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The curious case of Tyler Seguin

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It's been a bumpy year for Tyler Seguin: a season that began with a Swiss odyssey ended with a clattering playoff disappointment, publicized trade rumors, and a strong rebuke from his general manager.

Charles LeClaire-US PRESSWIRE

This past season was supposed to be the beginning of Tyler Seguin's ascent into the top tier of NHL stardom. Remember, Seguin had a tremendous 2011-2012 season, potting 29 goals and adding 38 assists, and all signs pointed to Seguin breaking out even further in 2012-2013.

And then the lockout came, and the Seguin and Kane Traveling Swiss Carnival began. After the lockout lifted in January, Seguin struggled to find his North American game, recording just six points in his first eleven contests and generally failing to get in a groove in a regular season filled with stops and starts.

The playoffs were similarly rough for Seguin, as the winger scored only once and registered eight points in the Bruins' 22 postseason games. Seguin recorded just one point in the first round battle with Toronto, and zero points in the Bruins' four-game thumping of Pittsburgh. He was demoted to the third line, saw his playing time reduced, and again only responded in fits and starts: a flash of brilliance here, another lazy play there.

Did Seguin have an atrocious season? No, not quite. But he regressed when he should've been improving, and regressed just before his huge pay raise is set to kick in, a prospect that apparently has the Bruins nervous: Seguin's name was reportedly bandied about in trade rumors all day on Sunday, with all kinds of "insiders" saying Seguin was "in play," that his name was definitely being talked about, and that Peter Chiarelli had been fielding calls all day.

(As a side note, the whole "name in play" thing always seemed funny. It's best to imagine general managers just calling each other up, saying a name, and hanging up. If that's the case, 29 GM's received multiple calls from Calgary with a disembodied voice saying "Cammalleri...CAMMALLERI" on Sunday.)

Curiously, Chiarelli responded not by shooting down the rumors as mere speculation and chatter between general managers, but by using them as an opportunity to publicly lay into Seguin:

"He’s got to commit his mind and focus on the one task at hand. He’s got to become more of a professional. And you know what? I can say that about a lot of 21-year-olds. I know he got criticized for playing on the periphery and all that stuff. He did. He’s got to commit to being a professional and focusing on the game. He does that, we don’t expect him to be crashing and banging. Just play your game. If [trade talk] doesn’t [get his attention], I’d be more concerned. We gave Tyler a big contract because he projects and he had good performance. I would expect that going forward."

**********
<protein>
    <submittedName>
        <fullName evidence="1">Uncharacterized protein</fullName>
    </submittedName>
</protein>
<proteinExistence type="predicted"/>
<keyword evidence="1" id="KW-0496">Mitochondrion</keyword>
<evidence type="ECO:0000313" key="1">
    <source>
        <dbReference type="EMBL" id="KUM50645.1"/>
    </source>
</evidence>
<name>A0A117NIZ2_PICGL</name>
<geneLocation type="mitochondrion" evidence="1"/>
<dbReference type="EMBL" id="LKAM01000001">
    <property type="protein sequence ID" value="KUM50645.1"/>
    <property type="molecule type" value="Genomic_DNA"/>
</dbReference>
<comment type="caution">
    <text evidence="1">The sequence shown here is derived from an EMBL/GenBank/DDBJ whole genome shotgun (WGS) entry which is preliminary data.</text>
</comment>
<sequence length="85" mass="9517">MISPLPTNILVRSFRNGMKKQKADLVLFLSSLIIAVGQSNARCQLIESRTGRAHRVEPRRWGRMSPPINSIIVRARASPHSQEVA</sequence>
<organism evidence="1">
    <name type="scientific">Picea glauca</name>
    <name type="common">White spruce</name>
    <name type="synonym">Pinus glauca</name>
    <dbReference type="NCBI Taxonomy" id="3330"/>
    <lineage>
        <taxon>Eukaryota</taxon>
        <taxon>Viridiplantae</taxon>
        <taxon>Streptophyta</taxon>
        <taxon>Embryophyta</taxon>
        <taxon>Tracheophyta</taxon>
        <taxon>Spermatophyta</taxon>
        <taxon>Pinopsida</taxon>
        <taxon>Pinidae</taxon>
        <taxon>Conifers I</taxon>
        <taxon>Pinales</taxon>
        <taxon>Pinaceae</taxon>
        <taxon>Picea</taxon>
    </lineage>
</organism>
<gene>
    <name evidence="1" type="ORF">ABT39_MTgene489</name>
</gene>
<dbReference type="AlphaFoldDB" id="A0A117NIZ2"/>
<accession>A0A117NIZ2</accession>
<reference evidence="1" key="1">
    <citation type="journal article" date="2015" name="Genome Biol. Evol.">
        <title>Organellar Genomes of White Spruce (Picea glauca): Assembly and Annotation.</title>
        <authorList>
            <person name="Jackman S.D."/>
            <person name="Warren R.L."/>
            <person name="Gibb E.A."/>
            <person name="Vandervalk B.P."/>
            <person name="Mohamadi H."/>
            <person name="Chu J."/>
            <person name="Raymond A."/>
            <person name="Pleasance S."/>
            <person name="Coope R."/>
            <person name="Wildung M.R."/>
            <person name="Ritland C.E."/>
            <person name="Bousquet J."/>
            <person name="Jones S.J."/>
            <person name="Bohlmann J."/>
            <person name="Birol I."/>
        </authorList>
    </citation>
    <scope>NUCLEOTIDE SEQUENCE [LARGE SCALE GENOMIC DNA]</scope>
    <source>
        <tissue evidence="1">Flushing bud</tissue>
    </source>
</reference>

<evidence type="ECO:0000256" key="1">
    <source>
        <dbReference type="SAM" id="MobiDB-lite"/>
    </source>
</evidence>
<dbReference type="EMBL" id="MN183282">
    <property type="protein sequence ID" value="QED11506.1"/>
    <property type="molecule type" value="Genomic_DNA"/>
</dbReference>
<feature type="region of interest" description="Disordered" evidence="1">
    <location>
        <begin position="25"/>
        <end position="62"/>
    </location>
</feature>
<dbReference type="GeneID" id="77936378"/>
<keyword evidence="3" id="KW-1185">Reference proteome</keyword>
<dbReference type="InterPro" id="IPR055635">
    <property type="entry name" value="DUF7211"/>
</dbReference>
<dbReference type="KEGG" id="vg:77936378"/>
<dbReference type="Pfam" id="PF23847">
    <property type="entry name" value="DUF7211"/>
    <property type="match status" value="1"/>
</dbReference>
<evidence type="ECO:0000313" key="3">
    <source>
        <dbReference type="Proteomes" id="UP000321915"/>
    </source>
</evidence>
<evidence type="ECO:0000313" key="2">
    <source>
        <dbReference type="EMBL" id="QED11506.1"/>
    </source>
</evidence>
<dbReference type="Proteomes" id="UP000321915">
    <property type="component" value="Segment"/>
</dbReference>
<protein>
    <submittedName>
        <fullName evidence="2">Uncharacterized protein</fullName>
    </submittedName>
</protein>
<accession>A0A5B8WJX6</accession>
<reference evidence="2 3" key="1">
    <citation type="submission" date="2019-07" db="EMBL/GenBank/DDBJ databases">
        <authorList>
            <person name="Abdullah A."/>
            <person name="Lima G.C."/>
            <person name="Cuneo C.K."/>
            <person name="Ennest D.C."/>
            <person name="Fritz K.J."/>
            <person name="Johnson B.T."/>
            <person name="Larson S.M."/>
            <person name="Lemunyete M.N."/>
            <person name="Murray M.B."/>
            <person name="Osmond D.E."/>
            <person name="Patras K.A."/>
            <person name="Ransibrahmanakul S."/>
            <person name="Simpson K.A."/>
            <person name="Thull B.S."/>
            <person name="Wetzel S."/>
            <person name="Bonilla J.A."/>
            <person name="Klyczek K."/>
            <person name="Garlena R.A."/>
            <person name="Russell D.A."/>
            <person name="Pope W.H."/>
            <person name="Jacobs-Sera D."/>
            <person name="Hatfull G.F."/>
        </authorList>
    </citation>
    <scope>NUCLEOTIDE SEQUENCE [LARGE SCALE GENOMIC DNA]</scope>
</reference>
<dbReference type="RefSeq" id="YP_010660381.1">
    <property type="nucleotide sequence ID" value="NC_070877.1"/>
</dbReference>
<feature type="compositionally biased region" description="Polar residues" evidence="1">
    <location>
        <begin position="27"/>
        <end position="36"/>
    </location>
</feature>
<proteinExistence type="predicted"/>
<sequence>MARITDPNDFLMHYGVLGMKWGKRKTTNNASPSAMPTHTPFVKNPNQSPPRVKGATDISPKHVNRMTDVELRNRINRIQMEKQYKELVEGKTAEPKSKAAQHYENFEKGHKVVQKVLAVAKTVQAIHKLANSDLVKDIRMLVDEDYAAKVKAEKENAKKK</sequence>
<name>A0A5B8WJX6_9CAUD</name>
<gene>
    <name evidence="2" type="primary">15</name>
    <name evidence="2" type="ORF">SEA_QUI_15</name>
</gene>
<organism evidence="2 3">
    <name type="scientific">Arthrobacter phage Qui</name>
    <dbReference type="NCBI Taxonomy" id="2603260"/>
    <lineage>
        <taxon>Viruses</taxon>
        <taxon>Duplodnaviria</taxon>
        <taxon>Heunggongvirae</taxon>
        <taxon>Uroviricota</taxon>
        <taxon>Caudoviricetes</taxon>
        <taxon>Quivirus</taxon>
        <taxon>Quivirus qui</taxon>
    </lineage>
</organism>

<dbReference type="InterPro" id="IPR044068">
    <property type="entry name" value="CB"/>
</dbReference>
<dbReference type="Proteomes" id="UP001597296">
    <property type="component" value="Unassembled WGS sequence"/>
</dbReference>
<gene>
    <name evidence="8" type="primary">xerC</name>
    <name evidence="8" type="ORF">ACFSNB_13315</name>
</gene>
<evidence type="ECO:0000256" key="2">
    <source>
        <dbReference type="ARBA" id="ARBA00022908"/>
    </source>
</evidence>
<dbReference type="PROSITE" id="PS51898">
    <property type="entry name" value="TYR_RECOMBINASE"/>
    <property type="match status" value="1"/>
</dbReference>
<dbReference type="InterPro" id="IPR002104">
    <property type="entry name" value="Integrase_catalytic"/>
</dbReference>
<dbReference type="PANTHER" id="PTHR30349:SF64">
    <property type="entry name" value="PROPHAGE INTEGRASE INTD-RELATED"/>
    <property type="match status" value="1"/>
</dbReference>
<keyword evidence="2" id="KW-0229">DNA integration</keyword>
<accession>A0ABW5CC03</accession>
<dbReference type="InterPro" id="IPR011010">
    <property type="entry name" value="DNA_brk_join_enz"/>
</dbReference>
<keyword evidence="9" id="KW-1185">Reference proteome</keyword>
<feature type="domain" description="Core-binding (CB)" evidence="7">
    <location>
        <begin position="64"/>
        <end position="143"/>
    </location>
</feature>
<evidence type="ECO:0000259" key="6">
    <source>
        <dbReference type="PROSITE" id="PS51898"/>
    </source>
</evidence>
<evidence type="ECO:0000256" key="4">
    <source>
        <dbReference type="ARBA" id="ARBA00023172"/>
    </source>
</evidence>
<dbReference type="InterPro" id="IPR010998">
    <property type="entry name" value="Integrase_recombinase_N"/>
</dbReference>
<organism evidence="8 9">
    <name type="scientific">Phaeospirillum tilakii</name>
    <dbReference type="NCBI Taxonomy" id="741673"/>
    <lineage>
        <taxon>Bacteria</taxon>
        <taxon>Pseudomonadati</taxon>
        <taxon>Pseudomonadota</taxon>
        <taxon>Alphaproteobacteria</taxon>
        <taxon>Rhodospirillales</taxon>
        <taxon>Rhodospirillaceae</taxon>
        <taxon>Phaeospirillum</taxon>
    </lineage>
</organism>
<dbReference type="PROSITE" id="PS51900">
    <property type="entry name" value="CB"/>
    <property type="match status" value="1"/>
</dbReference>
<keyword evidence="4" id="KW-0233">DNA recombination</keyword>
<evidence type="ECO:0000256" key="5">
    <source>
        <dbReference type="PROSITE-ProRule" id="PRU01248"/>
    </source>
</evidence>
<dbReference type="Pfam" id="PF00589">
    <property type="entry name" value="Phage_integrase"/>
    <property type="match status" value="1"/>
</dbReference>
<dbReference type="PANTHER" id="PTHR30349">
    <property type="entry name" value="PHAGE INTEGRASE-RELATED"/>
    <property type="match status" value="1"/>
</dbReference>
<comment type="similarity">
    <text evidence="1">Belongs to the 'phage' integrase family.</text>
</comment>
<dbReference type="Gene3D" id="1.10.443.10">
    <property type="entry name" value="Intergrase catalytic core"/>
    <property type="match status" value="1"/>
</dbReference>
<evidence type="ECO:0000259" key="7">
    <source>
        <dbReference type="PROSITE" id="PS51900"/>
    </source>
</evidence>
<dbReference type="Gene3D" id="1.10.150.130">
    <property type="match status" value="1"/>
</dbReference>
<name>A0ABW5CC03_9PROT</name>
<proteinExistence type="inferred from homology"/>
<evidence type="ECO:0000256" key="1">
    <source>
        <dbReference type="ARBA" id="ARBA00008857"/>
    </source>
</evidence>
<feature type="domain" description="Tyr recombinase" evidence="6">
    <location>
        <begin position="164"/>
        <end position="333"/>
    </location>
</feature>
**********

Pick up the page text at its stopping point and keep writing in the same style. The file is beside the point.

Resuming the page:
The issue with Chiarelli's comments isn't necessarily that they're unfair or inaccurate; rather that the Bruins' general manager appears to have thought it a good idea to play passive-aggressive games with Seguin in the media. Seguin is obviously at fault here, as his play this season was simply not good enough. But Chiarelli is also at fault, insulting one of his franchise players through blogs and newspaper clippings.

However, Chiarelli's actions may hint at a bigger problem: if he felt the need to call out Seguin publicly, chances are there have already been private conversations that clearly haven't been fruitful. Is this the last step, the "shape up or you're out of here" talk?

Chiarelli said he would only move Seguin for an "elite young prospect or player," which is odd, because that's exactly what Seguin is. A large segment of Bruins fans appeared to be willing, if not wishing, to move Seguin prior to the draft, hoping the Bruins would snag a top-five pick.

Holding on to Seguin was the right move. Hockey fans are forever focused on the future, blinded by the glitter of "potential" and "ceiling," ignoring the fact that Seguin himself is just 21, has already scored 45 scored NHL goals, and has lifted Lord Stanley. Invested hockey fans saw the names Mackinnon, Drouin, Jones, and Barkov, and were ready to sell Seguin for one of those guys in a heartbeat. However, the Bruins don't need an elite young prospect/grade-A kid who's a year or two away, as this team is built to win now.

What they need is their most naturally talented (and third highest-paid, at least until Tuukka Rask's new deal is signed) player to wake up, grow up, buy in, and play like he's capable of playing.

The "grow up" part should take care of itself naturally, but it will be interesting to see how patient the Bruins are with him. There are already rumblings floating about regarding Seguin hanging with the wrong kind of crowd in Boston, and his maturity level has been lacking at times.

But does that, combined with a lackluster season, mean he should be moved? No, of course it doesn't. The rumors appeared transparent at best from the beginning, with "teams" allegedly "calling" about Seguin. Well duh, Chiarelli could "call" Tampa Bay about Steven Stamkos. It doesn't mean he was available.

Passive-aggressive comments aside, it appears that these rumors were the Bruins' way of getting Seguin's attention, figuring that if it wasn't getting through to him internally, they may as well try externally. Moving Seguin now would free up a lot of cap space, but it would also leave a gaping hole in the Bruins' offense, one that couldn't be plugged with a scrap heap free agent.

What will be interesting is to see how Seguin responds to this situation. Will he use it as fuel, as he did in the past when he was snubbed from Canada's World Junior team, or will he sulk and pout his way out of town?

Either way, the Bruins message to Seguin is clear: shape up and be prepared to earn that big contract, or drive the shiny Maserati right out of town.